• Current, high resolution photographs, taken in-house
    • Easy to navigate, intuitively categorized layout

Keep an eye on our blog, as well as any of our social media outlets for more information about the catalog release. Until then, watch this short behind-the-scenes video of Simon during the product shoot.

Commercial Printing Market Forecast for 2015

To stay on top of the most innovative trends, it is important to keep tabs on where thought leaders predict an industry is heading. In a recent Printing Impressions E-Newsletter, senior editor Erik Cagle has given us some insight into what the printing industry has to look forward to in 2015. In order to know where we are going, it is best to know our starting point. According to the U.S. Census Bureau, in the first quarter of 2014 printing shipments dropped 4.7% compared to the same period in 2013. Though there was improvement through the rest of the year, some of which can be attributed to the mid-term elections and politicians’ continual belief in the power of print, the first quarter loss set the stage for just a 2% increase for the year.

The 2% was exactly what Dr. Ronnie Davis, chief economist for Printing Industries of America (PIA), had expected. Davis is also predicting a 2 - 2.5% increase for the economy during the next two years, which he claims is "still short of the typical recovery range of 3 - 4%."

Davis goes on further to presents a number of statistics. One that is not so encouraging shows that the number of shipments for commercial printing and print-related media dropped off by more than a billion dollars compared to 2013. Yet on the bright side, printer profits have increased from 1.7% for all printers and 8.7% for profit leaders just ten years ago, to 2.7% for all printers and 9.9% for industry leaders. Some printers are even making 15 - 20% profit. To position ourselves within these market indicators, Murphy Company is diligently investigating new, competitively priced opportunities and products for its customers.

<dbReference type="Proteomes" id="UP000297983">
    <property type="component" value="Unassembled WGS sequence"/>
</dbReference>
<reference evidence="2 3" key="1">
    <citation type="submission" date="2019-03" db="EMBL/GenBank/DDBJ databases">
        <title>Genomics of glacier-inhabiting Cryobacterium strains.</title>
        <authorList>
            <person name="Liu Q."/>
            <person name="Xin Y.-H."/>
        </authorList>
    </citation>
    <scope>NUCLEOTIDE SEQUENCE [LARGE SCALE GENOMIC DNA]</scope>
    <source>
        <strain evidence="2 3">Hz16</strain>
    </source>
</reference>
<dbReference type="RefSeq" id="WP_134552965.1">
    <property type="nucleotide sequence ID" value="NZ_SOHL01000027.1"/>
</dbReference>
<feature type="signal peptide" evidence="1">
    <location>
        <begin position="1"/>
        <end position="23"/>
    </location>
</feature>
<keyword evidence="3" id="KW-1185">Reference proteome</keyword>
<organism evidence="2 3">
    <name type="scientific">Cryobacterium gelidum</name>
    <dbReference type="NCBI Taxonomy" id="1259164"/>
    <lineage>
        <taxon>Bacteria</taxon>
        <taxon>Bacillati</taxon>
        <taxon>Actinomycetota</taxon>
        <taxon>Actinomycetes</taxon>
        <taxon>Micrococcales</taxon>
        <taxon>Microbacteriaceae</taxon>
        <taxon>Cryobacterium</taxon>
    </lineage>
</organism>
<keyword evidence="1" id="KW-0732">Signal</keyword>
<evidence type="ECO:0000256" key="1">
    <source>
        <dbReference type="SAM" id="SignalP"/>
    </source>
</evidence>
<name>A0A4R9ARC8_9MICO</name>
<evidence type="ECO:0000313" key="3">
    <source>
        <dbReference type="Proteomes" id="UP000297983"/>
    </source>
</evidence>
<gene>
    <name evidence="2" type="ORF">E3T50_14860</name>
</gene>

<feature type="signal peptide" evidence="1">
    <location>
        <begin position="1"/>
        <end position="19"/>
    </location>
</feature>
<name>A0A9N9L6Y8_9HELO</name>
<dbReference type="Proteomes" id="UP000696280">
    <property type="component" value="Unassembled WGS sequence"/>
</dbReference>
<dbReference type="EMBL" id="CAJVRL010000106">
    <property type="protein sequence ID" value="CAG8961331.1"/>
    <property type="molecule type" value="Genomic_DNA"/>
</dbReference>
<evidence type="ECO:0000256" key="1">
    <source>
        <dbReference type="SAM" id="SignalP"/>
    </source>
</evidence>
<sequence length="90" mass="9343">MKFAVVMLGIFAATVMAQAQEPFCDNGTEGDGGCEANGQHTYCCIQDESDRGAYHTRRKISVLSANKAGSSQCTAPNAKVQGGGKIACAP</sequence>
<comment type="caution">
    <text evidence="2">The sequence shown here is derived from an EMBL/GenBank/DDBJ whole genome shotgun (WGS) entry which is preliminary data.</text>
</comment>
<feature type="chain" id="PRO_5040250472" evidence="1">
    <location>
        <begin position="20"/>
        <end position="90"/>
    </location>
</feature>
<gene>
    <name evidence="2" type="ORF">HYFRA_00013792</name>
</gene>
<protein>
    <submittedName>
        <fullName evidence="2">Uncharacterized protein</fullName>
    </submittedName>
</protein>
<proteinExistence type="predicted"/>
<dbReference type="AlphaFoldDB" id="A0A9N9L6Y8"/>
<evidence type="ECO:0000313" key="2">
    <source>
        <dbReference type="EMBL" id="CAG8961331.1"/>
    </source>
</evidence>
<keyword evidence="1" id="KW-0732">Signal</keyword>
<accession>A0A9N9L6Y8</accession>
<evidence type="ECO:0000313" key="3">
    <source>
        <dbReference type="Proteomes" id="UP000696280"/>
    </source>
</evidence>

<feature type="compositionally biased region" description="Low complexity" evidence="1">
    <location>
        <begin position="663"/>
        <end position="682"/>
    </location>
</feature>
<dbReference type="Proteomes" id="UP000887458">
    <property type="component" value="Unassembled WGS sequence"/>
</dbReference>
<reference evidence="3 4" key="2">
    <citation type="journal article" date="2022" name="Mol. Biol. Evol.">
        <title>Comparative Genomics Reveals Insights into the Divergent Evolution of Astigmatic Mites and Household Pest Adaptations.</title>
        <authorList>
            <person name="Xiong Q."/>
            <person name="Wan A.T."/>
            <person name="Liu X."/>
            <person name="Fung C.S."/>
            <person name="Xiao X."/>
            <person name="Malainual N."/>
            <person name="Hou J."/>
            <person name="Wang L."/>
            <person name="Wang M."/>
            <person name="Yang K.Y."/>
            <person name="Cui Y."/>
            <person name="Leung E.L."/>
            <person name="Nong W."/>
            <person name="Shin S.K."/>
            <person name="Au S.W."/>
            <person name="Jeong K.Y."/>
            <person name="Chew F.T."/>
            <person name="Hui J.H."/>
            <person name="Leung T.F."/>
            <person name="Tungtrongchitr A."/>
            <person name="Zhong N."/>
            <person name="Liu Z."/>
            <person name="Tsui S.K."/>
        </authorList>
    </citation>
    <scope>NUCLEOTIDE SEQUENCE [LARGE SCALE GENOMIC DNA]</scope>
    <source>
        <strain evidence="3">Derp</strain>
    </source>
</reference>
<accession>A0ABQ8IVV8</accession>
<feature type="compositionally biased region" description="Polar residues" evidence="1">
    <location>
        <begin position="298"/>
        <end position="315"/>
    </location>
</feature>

Cagle’s article also includes some insight from another leading economist in the printing industry, Andre Paparozzi, chief economist for the National Association for Printing Leadership (NAPL).

Graph indicating the 2014 quarterly printer profit increases

Paparozzi is encouraged by the strength of printing sales. The previous four quarters saw sales increases of 2.7%, 2.5% 1.5% and 3.3% respectively -- the industry’s strongest growth performance during four consecutive quarters since 2007. NAPL is forecasting industry growth of 2.2 - 3.5% for 2015.